Expectations galore!

Interestingly, many employees tend to outsource a lot of their responsibilities to their employer. For example, all of us know that we need to exercise and remain physically active to enjoy good health. In spite of this knowledge, employees expect that their employer will take care of all their health woes. Many employers set up gymnasiums, appoint trainers in the gym, organize health camps, arrange sessions for employees to advise them on well-being, run campaigns to participate in physical fitness programs, reimburse or offer discounted rates for memberships in health clubs, provide insurance and so on. In spite of all these, employee health is an issue and organizations lose productivity due to sick days reported by employees.

I think, the root cause behind the mismatch between employee expectations and experiences lies in setting expectations around growth, career development and training. Employees need to take responsibility of their own growth and development to a large extent rather than outsourcing the responsibility to their employers. This might sound radical but is a bitter truth that the employee has to commit efforts and interest for his or her personal growth. Only then, efforts and investment of the employer organization will bear fruit.

So, the 1st step is to take ownership of one’s career development. Then, comes the other steps of finding one’s own strengths, matching them with areas of interest and arriving at a personal development plan. Then the execution and course-corrections.

Are you clear about career goals?

First of all, one needs to discover the goals which are exciting. Many a times, people flow along the stream and expect to reach the goal. However, given the speed of business and the volatility that the business cycles have been witnessing, the streams are often constricted or redirected to accommodate the changing needs upstream or downstream. So, flowing along the stream with the hope of reaching a higher level is no more plausible. Hence, one has to discover one’s calling and work towards it. Reading books, journals and other such business publications – online as well as offline, provide a good idea of various possibilities; discussions with seniors in the industry, networking with colleagues and peers helps one gain clarity about various possibilities. In the process, one is able to broadly decide what goals should be pursued.

It is a process you have to follow.

One should learn to write a career development plan. Ideally, the plan starts with an over-arching statement of purpose or a primary area of interest. Then it starts going deeper such as writing down the long-term plans which are time-bound and more specific. Then the next stage is to write a short-term plan which can be 1-3 years depending upon the context. At this stage, one draws up the threats or challenges that one might encounter and hence, a plan to mitigate the risks, the weaknesses which are to be bridged, the strengths to be leveraged and the opportunities in the environment which can be exploited.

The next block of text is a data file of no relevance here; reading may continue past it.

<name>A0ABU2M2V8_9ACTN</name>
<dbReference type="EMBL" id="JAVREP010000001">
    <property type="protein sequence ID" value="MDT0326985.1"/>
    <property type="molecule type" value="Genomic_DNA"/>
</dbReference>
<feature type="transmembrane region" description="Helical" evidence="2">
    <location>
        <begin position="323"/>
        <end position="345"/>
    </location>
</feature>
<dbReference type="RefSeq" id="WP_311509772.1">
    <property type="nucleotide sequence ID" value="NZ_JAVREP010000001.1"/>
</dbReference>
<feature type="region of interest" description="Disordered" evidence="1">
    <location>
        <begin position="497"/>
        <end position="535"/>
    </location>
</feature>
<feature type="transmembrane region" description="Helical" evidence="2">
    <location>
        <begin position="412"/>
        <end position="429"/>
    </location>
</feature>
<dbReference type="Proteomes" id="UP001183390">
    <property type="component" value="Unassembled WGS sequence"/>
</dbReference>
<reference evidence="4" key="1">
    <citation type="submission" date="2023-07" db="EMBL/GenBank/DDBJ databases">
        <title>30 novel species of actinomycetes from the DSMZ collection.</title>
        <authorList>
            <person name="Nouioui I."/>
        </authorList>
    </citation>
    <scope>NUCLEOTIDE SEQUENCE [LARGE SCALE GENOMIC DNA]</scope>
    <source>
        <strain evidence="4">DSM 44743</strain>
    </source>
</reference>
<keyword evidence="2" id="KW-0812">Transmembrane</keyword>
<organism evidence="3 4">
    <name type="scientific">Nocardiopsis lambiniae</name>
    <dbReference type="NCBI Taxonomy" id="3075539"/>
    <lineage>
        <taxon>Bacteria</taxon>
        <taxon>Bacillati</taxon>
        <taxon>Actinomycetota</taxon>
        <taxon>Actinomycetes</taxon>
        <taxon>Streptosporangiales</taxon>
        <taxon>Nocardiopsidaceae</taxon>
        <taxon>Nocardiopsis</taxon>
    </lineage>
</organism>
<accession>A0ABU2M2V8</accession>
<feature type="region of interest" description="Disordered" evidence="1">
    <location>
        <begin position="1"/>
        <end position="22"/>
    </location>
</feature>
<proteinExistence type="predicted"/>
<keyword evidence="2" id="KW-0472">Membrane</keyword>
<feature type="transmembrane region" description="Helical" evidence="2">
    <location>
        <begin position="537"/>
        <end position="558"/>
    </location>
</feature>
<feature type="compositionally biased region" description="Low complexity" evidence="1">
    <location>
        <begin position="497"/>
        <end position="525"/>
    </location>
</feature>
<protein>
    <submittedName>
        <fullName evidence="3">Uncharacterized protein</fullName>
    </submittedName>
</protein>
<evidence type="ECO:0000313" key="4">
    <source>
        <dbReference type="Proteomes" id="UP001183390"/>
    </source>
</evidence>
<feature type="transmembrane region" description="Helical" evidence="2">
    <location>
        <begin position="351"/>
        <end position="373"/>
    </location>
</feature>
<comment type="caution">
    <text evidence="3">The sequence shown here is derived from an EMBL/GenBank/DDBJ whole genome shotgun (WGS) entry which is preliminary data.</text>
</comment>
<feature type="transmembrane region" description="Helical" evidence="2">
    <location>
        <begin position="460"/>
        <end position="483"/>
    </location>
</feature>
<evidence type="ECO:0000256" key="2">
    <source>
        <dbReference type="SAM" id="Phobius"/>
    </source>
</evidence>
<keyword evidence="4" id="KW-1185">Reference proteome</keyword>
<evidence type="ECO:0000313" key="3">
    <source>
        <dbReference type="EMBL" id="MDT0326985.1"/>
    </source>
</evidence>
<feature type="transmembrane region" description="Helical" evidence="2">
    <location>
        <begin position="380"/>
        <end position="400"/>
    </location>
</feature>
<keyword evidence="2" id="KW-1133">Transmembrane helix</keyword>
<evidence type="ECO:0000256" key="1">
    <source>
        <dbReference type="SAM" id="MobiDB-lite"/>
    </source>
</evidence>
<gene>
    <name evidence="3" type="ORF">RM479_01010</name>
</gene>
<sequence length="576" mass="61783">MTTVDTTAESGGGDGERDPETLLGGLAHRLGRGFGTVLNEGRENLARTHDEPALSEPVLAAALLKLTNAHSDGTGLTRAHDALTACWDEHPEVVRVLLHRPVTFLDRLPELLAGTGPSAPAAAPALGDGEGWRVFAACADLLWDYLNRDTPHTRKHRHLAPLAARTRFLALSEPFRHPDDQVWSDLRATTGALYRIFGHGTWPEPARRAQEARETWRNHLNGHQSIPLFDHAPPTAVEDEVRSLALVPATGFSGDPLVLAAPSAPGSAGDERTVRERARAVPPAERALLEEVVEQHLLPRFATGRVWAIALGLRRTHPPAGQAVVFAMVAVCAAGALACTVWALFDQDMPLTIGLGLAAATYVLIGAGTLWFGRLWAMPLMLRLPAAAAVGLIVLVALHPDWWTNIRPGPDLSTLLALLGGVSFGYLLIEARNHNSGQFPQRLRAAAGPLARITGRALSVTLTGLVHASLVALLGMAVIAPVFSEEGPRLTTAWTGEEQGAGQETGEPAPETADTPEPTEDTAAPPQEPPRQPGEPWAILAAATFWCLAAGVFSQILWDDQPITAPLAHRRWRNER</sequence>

Having taken all these 3 steps, one draws up the action plans which are specific, measurable, realistic and time-bound. One identifies the support and investments required from other sources to fulfill the action steps and the milestones.

The next stage is to review the progress on a periodic basis and make changes to the plan.

Work with someone you trust!

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A mentor or a coach plays  a significant role all along this process. Right from the time of drafting the development plan, the person supports till the plans are executed. The support ranges from helping you discover your strengths and weaknesses to working as a sounding board all along the journey, putting in place a rigorous mechanism to review the progress, helping you gather feedback from the stakeholders, interpret them and work on them.

Along the process of development, there will naturally be challenges. A coach, mentor, friend or co-traveller, whatever you may say, helps you overcome these challenges. One big challenge on the path of development is rigorous follow-through. Many people fail to sustain the momentum of the program. If you have someone helping you follow the regimen, it is easy for you to follow through the tasks in a disciplined manner. The second big challenge is to help you listen to the feedback from the stakeholders and interpreting them objectively. A big reason behind the failure of a career development plan is the self-defence mechanism and the ego. People tend to trivialise, rationalize and at times, sanitize the feedback they receive. A coach can help you see the inputs objectively and stay the course.

The way to develop one’s career is simple if one follows the process rigorously either with a high degree of self-confidence and self-awareness or take the help from someone who is skilled at leading one in the process. One cannot expect the employer organization to take the responsibility of learning and development. At best, one can expect facilitation and encouragement from the employer!